An interesting change to the CrossFit Level 1 Trainer seminar between 5 years ago and this year was that the muscle up was now taught as strict (2012 taught kipping). It makes sense if you think about it – strict, though arguably more difficult, requires more controlled strength, and reinforces the full movement. No chance of popping up from a kip to the top of a dip. You have to pull through the full range of motion.
If you’re not there yet, start practicing FULL depth ring dips (think: to the armpit) and FULL height ring pullups. Once you have those down, work on the transition and you’ll get there.
Here are a few online resources to help with understanding. The rest is practice, practice, practice!
Progression: false grip, rest of progression
A little brain training this Wednesday… A new physics discovery could help make you a faster runner, and help injured runners recover faster. Of course, to analyze and apply this experiment you need access to a motion lab… So maybe just use this article as some food for thought, a little push to think about how you run and then make changes if you’re not seeing improvements right now. At least, until someone develops an app for that…
“One needs to know three things in order to predict a runner’s speed: How much time a runner’s foot spends on the ground, how much time the runner is in the air, and how quickly the ankle is moving when the runner hits the ground.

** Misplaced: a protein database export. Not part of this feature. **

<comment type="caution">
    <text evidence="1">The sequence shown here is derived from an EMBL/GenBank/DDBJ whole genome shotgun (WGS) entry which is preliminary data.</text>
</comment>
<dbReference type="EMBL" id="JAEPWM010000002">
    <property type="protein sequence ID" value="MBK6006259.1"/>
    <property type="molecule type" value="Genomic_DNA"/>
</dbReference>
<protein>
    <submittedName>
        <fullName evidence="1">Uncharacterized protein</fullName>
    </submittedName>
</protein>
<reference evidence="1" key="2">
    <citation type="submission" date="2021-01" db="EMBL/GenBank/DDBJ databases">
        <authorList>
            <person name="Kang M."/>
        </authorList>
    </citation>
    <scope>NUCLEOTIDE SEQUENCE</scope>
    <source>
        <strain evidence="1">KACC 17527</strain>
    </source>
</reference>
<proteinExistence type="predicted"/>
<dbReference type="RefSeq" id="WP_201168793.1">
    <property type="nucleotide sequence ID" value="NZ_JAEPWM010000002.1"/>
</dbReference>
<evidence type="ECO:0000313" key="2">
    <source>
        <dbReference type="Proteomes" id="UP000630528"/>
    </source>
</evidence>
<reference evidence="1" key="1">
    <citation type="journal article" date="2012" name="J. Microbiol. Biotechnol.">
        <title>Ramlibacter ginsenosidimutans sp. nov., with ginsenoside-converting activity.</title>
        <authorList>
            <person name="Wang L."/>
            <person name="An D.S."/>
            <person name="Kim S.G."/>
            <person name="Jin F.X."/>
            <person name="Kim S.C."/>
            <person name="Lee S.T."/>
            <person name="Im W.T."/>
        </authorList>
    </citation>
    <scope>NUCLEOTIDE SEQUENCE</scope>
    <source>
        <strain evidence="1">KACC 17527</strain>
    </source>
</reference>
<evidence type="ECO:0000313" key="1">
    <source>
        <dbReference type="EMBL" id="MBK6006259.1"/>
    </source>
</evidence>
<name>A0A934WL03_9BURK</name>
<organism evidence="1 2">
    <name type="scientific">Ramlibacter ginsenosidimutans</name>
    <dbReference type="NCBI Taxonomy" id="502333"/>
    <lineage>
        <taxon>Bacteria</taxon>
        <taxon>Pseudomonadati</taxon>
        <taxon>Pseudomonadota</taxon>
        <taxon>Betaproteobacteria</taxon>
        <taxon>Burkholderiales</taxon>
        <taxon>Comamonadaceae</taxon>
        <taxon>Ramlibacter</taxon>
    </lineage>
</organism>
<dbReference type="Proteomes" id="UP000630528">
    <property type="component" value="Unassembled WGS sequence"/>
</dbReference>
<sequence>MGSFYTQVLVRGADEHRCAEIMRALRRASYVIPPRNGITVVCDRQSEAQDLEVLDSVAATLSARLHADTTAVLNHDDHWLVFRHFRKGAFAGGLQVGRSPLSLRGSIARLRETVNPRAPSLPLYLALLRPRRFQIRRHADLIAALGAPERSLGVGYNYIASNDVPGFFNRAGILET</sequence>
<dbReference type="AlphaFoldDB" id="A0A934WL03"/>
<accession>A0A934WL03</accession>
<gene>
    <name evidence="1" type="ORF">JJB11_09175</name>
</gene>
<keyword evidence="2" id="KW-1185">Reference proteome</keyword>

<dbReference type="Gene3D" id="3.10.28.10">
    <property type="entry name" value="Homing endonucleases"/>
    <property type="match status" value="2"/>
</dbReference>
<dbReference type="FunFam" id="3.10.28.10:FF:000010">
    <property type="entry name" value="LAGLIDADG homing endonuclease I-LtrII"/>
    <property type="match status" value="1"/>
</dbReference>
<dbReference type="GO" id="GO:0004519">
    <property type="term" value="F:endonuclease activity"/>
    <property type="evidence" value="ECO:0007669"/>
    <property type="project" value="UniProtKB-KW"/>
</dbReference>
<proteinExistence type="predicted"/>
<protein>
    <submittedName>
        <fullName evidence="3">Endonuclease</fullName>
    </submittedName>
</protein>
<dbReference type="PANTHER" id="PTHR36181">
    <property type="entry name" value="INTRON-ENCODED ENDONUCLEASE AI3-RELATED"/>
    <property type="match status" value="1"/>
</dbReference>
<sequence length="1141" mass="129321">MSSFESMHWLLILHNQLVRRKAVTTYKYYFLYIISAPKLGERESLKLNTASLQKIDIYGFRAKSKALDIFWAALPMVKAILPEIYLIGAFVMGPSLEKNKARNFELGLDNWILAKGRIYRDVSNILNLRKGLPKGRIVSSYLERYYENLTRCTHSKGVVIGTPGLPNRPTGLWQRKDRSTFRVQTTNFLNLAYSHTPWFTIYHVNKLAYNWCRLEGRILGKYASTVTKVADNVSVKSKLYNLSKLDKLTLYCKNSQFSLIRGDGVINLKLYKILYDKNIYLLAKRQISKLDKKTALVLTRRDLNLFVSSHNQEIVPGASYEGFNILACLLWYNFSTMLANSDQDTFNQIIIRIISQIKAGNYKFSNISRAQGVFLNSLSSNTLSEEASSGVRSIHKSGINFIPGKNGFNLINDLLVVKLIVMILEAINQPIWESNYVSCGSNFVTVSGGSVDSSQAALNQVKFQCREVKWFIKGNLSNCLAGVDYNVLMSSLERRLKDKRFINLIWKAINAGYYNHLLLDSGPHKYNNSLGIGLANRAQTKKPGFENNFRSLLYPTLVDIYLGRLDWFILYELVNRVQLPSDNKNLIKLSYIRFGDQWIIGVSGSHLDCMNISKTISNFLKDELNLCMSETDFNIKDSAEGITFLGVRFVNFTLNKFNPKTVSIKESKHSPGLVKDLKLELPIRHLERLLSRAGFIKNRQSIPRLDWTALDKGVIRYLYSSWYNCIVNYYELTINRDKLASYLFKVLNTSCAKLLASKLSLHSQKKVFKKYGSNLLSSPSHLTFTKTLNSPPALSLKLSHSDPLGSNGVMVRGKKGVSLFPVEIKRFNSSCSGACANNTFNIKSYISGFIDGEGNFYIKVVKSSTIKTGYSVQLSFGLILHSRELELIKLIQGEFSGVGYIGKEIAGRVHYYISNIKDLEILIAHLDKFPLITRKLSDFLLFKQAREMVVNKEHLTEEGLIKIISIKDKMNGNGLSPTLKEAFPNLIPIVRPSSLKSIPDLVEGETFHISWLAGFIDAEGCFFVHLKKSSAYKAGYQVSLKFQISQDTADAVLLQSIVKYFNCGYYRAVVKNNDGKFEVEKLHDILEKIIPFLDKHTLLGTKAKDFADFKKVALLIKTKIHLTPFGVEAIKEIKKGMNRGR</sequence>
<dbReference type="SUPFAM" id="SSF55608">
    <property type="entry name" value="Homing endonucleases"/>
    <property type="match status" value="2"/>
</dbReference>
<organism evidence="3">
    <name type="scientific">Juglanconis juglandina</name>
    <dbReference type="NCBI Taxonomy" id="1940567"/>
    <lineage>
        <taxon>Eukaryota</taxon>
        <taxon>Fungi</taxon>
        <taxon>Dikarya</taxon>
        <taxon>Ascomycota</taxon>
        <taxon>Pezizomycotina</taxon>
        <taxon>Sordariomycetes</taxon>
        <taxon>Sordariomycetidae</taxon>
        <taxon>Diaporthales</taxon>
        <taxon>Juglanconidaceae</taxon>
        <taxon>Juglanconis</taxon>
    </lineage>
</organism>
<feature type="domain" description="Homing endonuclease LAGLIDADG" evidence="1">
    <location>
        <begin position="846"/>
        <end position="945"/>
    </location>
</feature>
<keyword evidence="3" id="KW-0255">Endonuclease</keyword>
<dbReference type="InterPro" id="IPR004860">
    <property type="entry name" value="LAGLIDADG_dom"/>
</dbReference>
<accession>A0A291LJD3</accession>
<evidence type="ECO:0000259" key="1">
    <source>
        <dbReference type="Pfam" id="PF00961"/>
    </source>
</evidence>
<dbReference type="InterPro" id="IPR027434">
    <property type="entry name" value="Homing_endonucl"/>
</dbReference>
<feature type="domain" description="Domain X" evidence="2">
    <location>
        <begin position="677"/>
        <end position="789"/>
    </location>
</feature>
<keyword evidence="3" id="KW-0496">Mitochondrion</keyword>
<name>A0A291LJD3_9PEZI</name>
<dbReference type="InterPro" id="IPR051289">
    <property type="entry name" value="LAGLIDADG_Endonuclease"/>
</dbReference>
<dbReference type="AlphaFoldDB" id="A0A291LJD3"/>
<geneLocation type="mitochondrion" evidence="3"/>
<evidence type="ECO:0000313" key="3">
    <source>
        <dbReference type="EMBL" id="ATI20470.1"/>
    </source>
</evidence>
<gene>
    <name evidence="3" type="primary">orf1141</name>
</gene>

These measurements reveal a lot that can help the runner go faster, identify an uneven stride that may lead to injury, or find ways to lessen the impact on joints, Weyand said.
Very basic physics lead to very accurate results.
The researchers collected data from 42 runners of varying abilities: Olympic sprinters, high school track athletes and ballet dancers who cross-train by running. They used high-speed motion cameras to measure participants’ gaits and force patterns.
Using basic physics, the researchers generated predictions about running speed based on the impact forces of each step.
They found that a simple two-mass model ― based on the force resulting from the impact of the lower leg (shin, ankle and foot) on the ground, and the force that lifts and supports the rest of the body ― was the equation that most accurately predicted speed, study co-author Laurence Ryan, a physicist and research engineer at SMU’s Locomotor Performance Laboratory, said in a statement. ‘This was true to within a millisecond, every single time. And we did it hundreds of times.'”
– S DiGiulio
Are band pull ups an addiction? Modifications are awesome, jut be sure you’re testing the waters to move away from them every so often. If you’re not there yet, that’s ok. Keep improving on areas where you’re less proficient, and you’ll get there!
DISCLAIMER: The Overheard Press is an “Onion” type fitness blog / magazine / news outlet. Take everything with a grain of salt, though there are snippets of truth. Food for thought this Thursday!